Trend management engine 110 may send instructions to a data collection device. For example, upon determining that a particular type of data is required, trend management engine 110 may instruct a data collection device to begin collecting the required events. In an embodiment, trend management engine 110 determines that a manual data entry interface is required in order to collect the desired events. For example, a user may indicate that he wishes to track his cigarette smoking habit. Trend management engine 110 may instruct smartphone 150K to generate a data entry interface that includes a button which, when pressed, sends an event to trend management engine 110 indicating that the user has smoked a cigarette. The creation of manual data entry interfaces and their components such as buttons, forms, and image upload components may be facilitated by an application residing on smartphone 150K in an embodiment. The application may keep track of event data entered manually, even if smartphone 150K is not connected to network 140. Event data may be stored locally at smartphone 150K, and may be uploaded to trend management engine 110 when connectivity is available. This process is known as “syncing” the data collection device with trend management engine 110. In an embodiment, the instructions for generating a data entry interface are sent to a web browser residing on the data collection device in the form of HTML (hypertext markup language) or another browser-enabled language.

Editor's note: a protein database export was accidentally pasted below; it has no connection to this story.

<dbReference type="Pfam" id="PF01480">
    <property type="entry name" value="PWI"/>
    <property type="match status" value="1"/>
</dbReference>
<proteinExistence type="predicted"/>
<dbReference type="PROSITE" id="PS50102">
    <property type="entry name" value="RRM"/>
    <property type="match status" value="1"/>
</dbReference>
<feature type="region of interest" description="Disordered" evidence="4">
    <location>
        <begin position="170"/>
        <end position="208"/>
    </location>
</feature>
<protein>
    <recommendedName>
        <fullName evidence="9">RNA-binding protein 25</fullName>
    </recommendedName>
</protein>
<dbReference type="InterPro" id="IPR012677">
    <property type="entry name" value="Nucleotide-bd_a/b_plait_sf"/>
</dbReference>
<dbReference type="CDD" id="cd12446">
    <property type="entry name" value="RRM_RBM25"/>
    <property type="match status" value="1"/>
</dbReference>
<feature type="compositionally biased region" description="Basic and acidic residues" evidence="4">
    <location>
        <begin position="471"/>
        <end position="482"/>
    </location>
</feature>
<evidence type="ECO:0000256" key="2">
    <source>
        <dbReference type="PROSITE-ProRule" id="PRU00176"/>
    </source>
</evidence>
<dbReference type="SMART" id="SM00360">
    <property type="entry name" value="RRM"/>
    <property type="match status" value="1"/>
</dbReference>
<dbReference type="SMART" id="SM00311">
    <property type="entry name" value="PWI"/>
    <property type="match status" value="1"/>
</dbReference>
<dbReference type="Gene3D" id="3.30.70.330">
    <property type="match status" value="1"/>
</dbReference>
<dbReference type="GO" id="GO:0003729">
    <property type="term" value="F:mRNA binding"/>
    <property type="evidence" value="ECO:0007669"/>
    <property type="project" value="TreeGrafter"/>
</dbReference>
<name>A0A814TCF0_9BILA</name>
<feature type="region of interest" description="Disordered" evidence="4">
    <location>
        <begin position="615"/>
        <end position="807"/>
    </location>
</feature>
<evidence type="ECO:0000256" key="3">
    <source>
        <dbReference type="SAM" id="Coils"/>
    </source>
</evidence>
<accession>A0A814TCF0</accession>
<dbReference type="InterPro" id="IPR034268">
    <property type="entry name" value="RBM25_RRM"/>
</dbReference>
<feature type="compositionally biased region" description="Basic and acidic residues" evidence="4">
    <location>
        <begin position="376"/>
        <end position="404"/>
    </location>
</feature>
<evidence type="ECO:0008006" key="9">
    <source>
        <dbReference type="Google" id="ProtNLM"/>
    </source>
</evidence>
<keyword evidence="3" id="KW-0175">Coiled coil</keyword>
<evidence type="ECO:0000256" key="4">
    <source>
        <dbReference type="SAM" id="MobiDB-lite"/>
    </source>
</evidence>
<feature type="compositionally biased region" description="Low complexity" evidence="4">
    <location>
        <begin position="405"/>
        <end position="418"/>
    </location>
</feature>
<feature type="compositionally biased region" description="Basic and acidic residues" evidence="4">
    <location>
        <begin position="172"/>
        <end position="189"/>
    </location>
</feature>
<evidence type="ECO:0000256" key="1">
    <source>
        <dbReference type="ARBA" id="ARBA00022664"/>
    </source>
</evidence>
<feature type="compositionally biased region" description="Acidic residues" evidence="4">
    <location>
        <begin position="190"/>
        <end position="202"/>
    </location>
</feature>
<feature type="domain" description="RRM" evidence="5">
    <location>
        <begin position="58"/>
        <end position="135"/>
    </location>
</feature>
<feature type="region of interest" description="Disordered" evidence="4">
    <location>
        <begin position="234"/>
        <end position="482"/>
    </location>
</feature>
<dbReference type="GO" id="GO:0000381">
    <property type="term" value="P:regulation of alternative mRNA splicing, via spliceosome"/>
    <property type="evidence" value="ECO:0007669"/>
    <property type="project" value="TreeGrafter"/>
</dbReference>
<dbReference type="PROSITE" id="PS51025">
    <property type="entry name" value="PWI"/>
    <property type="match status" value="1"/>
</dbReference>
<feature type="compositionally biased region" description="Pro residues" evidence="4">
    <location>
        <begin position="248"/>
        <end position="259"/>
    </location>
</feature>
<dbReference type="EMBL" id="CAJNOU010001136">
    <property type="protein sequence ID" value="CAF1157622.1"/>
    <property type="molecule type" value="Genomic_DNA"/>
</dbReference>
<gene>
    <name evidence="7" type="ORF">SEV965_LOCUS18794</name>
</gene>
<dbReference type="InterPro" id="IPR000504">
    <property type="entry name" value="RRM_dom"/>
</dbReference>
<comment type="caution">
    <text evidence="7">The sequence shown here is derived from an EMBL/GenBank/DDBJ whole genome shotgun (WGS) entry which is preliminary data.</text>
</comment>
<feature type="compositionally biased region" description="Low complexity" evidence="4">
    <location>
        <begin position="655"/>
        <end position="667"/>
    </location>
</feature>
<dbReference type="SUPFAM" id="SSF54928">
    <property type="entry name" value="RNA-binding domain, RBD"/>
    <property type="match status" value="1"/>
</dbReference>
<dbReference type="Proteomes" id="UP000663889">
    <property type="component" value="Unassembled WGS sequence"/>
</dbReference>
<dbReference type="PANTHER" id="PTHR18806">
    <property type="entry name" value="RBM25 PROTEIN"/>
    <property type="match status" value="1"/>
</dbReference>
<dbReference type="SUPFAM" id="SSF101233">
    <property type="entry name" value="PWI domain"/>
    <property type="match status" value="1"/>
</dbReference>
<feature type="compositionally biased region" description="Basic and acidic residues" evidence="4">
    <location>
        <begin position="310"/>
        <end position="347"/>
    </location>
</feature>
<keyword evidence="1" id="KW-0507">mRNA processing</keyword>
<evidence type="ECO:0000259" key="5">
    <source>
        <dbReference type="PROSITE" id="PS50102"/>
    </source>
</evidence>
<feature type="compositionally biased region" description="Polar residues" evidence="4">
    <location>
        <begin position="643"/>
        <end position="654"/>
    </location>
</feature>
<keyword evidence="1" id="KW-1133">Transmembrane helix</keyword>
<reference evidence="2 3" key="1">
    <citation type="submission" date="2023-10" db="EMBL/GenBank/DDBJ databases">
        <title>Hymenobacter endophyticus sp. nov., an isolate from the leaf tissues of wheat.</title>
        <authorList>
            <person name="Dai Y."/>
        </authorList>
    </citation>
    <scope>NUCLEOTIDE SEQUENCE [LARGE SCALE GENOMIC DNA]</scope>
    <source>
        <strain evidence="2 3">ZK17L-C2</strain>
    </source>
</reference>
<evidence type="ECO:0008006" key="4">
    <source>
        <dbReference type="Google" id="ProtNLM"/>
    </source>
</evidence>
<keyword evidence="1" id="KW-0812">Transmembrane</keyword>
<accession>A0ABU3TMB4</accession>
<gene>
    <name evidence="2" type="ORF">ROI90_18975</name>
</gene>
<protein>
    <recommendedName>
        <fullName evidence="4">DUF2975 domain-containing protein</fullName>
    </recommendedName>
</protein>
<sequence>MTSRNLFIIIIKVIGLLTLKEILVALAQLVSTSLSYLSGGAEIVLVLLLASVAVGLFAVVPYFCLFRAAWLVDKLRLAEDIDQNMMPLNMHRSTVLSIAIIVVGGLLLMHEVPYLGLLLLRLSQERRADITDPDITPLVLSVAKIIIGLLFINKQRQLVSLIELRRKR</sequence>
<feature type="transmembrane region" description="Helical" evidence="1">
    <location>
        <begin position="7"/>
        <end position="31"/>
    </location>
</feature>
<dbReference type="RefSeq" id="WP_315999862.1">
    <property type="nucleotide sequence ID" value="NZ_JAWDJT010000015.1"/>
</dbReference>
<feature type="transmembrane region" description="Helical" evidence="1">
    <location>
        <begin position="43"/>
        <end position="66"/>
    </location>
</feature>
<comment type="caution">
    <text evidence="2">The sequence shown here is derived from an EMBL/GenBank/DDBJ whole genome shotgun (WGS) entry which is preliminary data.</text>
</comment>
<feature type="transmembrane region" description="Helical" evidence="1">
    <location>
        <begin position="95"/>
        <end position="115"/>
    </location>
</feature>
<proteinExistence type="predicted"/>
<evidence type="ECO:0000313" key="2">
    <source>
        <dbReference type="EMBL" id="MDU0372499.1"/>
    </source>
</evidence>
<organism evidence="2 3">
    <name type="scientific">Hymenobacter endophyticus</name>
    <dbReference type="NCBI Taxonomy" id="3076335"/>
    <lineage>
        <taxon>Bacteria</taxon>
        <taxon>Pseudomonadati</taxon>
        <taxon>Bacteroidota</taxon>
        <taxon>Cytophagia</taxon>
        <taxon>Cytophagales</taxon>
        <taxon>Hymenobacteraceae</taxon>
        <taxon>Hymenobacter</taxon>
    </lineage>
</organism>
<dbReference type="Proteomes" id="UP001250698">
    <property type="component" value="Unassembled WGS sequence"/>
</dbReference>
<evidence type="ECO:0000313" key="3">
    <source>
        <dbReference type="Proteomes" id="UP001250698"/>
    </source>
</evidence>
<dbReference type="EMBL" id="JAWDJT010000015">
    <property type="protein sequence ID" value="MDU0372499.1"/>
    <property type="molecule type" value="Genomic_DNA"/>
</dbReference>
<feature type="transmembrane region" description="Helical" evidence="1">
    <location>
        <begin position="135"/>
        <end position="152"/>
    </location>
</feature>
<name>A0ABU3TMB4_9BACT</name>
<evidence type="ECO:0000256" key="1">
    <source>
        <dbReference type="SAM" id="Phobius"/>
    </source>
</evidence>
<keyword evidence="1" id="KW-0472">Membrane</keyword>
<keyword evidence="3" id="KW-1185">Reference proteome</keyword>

In an embodiment, trend management engine 110 includes a device-event matrix that maps data collection devices to one or more capabilities that describe information about the device, including the event categories of events that the device is capable of tracking. The device-event matrix stores a conservation metric that is associated with an event category or with an event category-to-device mapping. The conservation metric represents how important it is to disable the event tracking functionality associated with a particular event category when that event category is not in use. For example, GPS-based location tracking, when enabled, may significantly decrease the battery life of a smartphone such as smartphone 150K. Therefore, if the data analysis requirements of a particular user do not rely on location data, trend management engine 110 may instruct the user's smartphone to disable GPS-based location tracking in order to preserve battery life. In an embodiment, battery life and resource usage information associated with a data collection device may be sent to trend management engine 110, and this information may be considered when determining whether to instruct the data collection device to disable tracking services for one or more events. The conservation metric may be defined by the user through a user interface in an embodiment. In an embodiment, conservation logic may be implemented using an application that is local to the data collection device.